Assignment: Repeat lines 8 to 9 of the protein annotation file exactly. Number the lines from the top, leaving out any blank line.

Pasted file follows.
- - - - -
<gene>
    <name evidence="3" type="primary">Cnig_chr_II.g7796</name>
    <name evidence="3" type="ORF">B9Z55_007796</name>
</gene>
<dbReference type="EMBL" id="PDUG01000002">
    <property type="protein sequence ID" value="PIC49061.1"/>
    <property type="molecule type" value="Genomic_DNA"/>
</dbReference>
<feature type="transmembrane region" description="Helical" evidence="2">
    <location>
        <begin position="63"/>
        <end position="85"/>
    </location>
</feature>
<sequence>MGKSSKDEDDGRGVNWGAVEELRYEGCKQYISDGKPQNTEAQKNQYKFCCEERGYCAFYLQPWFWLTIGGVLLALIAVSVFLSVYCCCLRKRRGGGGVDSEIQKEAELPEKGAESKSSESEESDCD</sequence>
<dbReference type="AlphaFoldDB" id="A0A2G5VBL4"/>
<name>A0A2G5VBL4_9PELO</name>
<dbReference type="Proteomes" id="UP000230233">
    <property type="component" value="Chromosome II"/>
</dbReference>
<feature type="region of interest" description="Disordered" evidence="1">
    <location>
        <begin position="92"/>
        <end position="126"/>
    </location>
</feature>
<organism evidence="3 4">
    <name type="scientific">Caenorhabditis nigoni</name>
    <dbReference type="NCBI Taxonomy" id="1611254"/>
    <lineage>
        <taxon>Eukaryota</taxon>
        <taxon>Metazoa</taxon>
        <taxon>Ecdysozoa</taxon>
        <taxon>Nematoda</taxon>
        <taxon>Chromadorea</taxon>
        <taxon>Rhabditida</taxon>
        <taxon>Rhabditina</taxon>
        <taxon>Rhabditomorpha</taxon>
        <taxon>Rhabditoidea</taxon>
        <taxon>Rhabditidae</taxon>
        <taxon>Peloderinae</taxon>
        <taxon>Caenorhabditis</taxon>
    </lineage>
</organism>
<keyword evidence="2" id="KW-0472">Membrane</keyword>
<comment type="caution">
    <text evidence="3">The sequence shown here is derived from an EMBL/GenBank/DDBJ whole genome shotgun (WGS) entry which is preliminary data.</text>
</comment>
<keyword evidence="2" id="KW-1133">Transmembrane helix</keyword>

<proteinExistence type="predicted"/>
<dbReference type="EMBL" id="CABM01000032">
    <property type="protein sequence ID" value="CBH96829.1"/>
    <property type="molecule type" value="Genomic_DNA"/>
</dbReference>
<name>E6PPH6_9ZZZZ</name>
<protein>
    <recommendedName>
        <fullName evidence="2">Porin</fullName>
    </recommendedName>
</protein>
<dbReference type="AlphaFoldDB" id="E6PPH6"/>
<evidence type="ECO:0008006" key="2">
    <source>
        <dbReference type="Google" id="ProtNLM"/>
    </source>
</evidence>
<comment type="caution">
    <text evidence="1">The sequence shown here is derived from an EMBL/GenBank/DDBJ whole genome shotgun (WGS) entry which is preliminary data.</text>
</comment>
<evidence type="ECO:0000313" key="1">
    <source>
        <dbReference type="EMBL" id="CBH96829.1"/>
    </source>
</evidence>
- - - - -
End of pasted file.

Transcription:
</dbReference>
<feature type="transmembrane region" description="Helical" evidence="2">